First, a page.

Stephen Malkmus and the Jicks | Mirror Traffic (Matador)

It’s now obvious that Stephen Malkmus is well over the years of running around naked in bohemian footwear. “I saw you streaking in your Birkenstocks, a scary thought in the 2Ks” are the words that cordially open “Tigers,” the first song of Mirror Traffic, Malkmus and the Jicks’ latest effort.

 

 
What may be scarier is that Malkmus has retained his space-case wit all this time, and it doesn’t stop here. “Too busy putzing ’round the Internet, revel in the disconnect,” he sings on “Asking Price,” seemingly disappointed by a whole generation of modern-day space-cases who don’t quite live up to his notion of a slacker. What is it, you ask? There’s no obtainable answer, but Malkmus himself could be the unofficial ringleader. He’d rather participate from a distance, though, sharing such a sentiment only in songwriting that may not generate the fan-boy craziness of a recent Pavement reunion, but proves that, separate from Pavement, Stevie-boy can hold his own.
Recorded in Los Angeles with Beck, Mirror Traffic is the result of trading big guitar solos for neatly packed tunes that fit nicely in their allotted spaces. Randomness is not lost, though—ups and downs are sprinkled expertly, likely attributed to the meeting of two former burnout minds who each carry the oversized joint roach torches of way-out-there idioms and song structures. This album plays into what ’90s music nerds are missing, but it’s not oversaturated with the throwback; more accurately, it’s modern indie-rock, grown-up style.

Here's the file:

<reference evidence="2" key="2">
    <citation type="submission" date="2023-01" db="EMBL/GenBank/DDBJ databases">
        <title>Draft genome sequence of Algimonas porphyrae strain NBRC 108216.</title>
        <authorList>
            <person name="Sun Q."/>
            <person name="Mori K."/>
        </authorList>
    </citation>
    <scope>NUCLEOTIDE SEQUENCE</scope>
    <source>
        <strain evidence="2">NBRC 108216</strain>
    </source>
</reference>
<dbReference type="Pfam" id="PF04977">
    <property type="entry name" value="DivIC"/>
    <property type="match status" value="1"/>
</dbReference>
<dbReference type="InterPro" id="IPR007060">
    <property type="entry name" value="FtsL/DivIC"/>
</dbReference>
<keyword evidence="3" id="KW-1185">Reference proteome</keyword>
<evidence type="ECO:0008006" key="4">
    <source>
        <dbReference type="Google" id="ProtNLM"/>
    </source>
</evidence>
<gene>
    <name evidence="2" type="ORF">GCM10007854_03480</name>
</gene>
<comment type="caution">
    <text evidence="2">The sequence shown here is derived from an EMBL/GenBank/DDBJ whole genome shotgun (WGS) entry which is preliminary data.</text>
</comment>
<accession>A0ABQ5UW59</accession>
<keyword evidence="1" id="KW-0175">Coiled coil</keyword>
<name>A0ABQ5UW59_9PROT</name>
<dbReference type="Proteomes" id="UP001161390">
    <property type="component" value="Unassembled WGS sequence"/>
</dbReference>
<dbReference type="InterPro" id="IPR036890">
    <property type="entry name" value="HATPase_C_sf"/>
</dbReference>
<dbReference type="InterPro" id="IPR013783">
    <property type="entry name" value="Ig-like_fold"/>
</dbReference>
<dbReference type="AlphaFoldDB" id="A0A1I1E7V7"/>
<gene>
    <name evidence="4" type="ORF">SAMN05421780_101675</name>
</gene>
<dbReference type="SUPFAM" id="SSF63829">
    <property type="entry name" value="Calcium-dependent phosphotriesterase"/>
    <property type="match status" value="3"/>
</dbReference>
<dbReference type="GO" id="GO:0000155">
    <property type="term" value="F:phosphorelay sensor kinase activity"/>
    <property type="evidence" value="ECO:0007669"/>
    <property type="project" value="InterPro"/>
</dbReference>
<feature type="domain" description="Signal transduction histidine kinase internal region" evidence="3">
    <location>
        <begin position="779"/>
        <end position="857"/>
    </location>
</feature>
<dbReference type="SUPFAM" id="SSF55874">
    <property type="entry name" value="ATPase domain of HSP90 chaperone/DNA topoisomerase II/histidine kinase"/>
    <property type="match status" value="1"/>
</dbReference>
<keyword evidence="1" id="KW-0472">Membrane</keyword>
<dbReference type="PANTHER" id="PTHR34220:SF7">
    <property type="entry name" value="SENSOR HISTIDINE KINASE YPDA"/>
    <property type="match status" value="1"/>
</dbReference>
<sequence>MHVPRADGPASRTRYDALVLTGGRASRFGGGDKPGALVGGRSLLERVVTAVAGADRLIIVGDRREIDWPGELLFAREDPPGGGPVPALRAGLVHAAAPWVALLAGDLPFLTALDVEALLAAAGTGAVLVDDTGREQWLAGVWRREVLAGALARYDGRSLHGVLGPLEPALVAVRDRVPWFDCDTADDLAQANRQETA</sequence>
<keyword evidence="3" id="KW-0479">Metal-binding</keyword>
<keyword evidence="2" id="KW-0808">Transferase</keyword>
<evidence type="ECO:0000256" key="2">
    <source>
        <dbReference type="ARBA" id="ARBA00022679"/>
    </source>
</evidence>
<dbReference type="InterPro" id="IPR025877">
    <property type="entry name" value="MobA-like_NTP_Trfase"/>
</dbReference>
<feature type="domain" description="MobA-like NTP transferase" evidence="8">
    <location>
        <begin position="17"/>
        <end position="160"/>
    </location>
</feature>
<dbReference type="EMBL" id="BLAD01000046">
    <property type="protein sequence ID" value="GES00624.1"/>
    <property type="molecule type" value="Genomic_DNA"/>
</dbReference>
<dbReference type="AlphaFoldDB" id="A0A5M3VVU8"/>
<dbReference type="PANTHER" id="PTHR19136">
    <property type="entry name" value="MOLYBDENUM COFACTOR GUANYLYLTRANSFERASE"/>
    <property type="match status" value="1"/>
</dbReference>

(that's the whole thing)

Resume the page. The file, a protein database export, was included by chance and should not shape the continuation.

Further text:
Tighter and less foggy than Real Emotional Trash, only three songs clock in at just over five minutes, but don’t think more focus equals less of what’s to be loved most: their tangents of stoner grooves and weird, lazy timing shine through on “Brain Gallop,” “Spazz,” and “Share the Red” quite well, and “All Over Gently” could be a nod to “No More Shoes” from the whimsical, righteous Face the Truth. “Stick Figures in Love” carries a tense immediacy, and it’s remembered for a wispy-voiced Malkmus and an acoustic riff outlining what morphs into a catchy, crunchy melody. “Tune Grief” is welcomed with its drowned out vocals: it’s a quick, surf-y ode to straight-up rock ’n’ roll.
Sadly, this is the last Jicks record with drummer Janet Weiss, who left to focus on Wild Flag with fellow ex-Sleater-Kinney gal pal Carrie Brownstein. She’ll be sorely missed, especially on songs like “Senator,” “Spazz,” and “Forever 28,” where her prowess is best showcased. Beck made the drums his own on “No One Is (As I Are Be), “Asking Price,” and “Fall Away,” and his ’60s flavor works with a band that already grooves in their own right. A- | Justin Curia
RIYL: Pavement, Yo La Tengo

 

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